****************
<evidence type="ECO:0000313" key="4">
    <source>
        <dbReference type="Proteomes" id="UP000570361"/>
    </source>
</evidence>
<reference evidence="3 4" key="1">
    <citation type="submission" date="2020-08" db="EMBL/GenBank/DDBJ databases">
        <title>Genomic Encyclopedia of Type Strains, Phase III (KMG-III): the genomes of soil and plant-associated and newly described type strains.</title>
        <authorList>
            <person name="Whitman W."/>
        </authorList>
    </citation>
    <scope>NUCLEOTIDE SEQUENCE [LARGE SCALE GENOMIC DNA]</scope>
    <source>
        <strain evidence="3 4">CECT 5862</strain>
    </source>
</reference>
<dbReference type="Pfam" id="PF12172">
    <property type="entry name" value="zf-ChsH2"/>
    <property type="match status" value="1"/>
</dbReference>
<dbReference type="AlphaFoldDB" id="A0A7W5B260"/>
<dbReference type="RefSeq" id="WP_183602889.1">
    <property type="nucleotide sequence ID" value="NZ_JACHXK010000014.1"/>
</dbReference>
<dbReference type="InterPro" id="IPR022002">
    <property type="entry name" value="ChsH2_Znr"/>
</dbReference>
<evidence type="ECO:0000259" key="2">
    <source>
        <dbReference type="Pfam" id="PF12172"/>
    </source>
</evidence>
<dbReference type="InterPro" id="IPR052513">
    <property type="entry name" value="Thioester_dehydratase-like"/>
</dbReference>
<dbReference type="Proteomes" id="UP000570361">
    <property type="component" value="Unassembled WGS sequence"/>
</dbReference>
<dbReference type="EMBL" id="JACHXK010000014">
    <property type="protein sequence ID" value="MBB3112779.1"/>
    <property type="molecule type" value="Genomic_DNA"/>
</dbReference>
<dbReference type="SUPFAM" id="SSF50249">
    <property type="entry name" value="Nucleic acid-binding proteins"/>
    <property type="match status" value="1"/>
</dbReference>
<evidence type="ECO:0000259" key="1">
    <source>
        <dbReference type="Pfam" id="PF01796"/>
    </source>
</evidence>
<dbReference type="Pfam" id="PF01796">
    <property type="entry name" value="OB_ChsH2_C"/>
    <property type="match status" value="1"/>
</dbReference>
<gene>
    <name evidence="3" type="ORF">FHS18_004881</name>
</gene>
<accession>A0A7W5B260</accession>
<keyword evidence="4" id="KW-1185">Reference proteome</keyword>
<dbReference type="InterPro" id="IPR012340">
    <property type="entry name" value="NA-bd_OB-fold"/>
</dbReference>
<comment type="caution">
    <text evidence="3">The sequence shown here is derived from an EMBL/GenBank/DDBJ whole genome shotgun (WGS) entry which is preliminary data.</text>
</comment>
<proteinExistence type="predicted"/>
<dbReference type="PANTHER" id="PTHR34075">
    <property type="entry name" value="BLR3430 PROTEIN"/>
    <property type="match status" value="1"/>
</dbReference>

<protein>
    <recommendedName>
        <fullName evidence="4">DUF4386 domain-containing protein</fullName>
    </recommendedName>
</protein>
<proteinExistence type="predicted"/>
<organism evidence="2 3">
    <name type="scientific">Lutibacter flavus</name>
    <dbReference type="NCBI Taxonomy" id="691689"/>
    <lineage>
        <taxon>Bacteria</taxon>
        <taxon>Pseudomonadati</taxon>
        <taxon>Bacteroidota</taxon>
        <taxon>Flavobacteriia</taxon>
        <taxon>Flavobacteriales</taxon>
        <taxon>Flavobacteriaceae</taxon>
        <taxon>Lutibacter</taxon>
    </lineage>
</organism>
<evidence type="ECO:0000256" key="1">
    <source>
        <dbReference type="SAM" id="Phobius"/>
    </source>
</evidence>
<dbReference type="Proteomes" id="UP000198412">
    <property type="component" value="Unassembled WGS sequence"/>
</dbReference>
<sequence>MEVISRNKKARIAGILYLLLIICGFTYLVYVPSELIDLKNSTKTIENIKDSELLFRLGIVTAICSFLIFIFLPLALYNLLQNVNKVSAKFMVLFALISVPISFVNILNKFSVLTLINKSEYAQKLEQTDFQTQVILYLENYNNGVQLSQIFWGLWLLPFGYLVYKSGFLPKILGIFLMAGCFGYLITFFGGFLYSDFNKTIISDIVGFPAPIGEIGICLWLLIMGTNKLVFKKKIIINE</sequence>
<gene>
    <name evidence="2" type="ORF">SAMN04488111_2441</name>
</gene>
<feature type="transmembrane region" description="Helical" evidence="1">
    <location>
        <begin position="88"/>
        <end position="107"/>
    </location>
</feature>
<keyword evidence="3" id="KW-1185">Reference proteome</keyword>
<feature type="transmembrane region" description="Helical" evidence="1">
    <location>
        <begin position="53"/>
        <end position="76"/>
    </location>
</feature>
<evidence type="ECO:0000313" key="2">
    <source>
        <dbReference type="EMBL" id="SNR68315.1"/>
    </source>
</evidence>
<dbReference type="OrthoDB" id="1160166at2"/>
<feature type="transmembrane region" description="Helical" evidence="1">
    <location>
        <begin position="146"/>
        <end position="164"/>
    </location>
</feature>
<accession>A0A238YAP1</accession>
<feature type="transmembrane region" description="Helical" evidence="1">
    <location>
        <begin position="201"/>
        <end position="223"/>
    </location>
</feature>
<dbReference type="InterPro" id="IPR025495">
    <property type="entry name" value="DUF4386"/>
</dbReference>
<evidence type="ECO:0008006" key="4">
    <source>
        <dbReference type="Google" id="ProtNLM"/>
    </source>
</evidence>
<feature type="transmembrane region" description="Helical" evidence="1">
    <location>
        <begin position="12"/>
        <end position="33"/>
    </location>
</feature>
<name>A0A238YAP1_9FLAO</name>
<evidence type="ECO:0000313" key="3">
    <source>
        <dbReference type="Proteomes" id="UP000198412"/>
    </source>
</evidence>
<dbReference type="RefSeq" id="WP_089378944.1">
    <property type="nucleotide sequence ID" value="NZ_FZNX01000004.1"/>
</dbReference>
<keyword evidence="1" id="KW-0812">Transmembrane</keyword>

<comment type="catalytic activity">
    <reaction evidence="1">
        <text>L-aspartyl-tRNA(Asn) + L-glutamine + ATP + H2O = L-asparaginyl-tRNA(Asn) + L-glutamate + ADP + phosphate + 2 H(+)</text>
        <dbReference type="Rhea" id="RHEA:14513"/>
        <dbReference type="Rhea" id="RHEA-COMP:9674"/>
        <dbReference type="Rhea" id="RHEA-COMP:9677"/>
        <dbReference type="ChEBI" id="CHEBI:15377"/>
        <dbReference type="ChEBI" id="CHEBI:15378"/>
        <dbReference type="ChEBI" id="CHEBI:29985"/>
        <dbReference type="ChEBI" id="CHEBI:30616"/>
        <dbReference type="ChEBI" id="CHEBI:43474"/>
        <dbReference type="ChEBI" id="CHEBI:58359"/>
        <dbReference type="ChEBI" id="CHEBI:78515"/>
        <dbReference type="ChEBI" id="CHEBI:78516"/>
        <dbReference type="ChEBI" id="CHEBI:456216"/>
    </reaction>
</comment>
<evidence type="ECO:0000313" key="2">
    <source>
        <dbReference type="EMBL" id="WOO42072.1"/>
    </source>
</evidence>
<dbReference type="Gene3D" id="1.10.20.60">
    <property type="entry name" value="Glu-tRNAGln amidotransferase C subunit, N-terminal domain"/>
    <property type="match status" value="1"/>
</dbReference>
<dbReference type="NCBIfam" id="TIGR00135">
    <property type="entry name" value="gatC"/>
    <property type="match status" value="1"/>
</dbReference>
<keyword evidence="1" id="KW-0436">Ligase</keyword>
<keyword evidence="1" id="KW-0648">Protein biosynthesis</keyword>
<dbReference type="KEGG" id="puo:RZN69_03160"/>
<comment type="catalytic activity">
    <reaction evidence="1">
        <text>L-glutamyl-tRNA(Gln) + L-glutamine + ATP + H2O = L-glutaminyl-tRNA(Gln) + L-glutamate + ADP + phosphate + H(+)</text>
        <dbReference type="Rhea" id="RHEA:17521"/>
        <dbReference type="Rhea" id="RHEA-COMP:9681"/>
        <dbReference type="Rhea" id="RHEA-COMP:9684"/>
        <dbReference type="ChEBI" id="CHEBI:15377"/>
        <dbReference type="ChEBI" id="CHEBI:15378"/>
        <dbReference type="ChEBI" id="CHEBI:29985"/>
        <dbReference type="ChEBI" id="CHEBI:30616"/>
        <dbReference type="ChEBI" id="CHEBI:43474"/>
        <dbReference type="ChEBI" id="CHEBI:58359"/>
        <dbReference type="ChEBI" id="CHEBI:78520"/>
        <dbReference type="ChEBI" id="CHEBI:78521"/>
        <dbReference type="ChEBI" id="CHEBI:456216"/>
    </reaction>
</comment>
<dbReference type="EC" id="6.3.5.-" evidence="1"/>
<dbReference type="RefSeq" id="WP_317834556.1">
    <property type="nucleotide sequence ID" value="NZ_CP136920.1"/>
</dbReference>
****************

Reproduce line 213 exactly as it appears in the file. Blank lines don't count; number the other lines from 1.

</dbReference>